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The occasion of his going was the offer of a travelling tutorship to the young Duke of Buccleuch. He gained thereby an increase of income, and that which his catholic soul craved far more, the illuminating experiences of the Grand Tour-a visit to the great Voltaire at Geneva, conversations at Paris with Turgot the financier, the Abbé Morellet, Quesnay, that 'very ingenious and profound author' (II. 171) of the Tableau Economique —a copy of the jigsaw puzzle which goes by this name is reproduced in Cannan's edition of the Wealth of Nations, Editor's Introduction, xxxii—and others of the Physiocratic School. On this tour he began his great book in order to while away the time,' and returning from the Continent in 1766, he worked at his manuscript for the next ten years. Standing to dictate it with his back to the fireplace in his study at Kirkcaldy, he would rub his head on the wall above, to which there adhered for many years to come this greasy proof of the absent-minded agony of authorship (John Rae, Life of Adam Smith, p. 260). The book I was instantly acclaimed by the public, and ran through five editions before his death in 1790.1 It has been given to few men to achieve a world reputation by a single book, and to fewer still to prepare that work with such deliberation that, though it breaks much new theoretical ground and is intimately concerned with current policy, the author with a few strengthening additions is saying in the last edition essentially what he said in the first.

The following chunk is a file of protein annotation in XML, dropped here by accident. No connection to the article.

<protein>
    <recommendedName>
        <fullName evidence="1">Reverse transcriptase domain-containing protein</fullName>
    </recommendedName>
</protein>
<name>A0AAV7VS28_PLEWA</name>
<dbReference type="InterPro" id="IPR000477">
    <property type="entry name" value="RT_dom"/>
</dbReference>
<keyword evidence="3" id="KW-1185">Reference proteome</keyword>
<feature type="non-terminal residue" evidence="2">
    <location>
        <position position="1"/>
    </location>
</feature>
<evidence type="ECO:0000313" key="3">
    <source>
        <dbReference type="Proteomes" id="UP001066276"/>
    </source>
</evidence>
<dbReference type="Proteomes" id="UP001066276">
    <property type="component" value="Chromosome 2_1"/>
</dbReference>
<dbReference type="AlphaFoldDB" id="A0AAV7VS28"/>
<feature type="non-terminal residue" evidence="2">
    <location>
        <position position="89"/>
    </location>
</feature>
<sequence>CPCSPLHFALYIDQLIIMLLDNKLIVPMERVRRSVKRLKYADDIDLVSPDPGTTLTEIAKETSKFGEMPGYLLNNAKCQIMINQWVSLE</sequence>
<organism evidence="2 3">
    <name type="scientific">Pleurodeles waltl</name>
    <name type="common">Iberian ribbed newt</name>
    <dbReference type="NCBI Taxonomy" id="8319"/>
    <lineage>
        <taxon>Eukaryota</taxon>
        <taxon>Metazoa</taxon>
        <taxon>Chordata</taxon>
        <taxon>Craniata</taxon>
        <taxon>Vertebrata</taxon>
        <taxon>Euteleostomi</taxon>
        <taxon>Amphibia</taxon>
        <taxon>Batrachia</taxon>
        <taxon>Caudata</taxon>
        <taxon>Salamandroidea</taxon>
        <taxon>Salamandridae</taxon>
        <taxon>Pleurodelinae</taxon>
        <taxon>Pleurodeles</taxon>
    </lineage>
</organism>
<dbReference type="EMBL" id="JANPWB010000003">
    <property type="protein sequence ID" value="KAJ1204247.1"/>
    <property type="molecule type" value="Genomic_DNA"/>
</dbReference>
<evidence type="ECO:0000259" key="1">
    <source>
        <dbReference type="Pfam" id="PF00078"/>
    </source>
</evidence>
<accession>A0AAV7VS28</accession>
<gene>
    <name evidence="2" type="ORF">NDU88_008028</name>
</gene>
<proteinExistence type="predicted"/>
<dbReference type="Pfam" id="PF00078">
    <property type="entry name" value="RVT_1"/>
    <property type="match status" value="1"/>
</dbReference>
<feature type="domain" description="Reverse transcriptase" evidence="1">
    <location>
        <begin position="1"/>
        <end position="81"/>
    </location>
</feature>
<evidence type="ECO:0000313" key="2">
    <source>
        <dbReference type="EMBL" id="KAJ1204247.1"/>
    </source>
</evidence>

Adam Smith is the father of political economy. There is indeed a long roll of economic literature before his time, but where it was not Utopian or statistical, it was partial and unsystematised, and usually little more than a party pamphlet for or against a particular economic policy. A great part of it was occupied with the Doctrine of a Favourable Balance of Trade.This doctrine,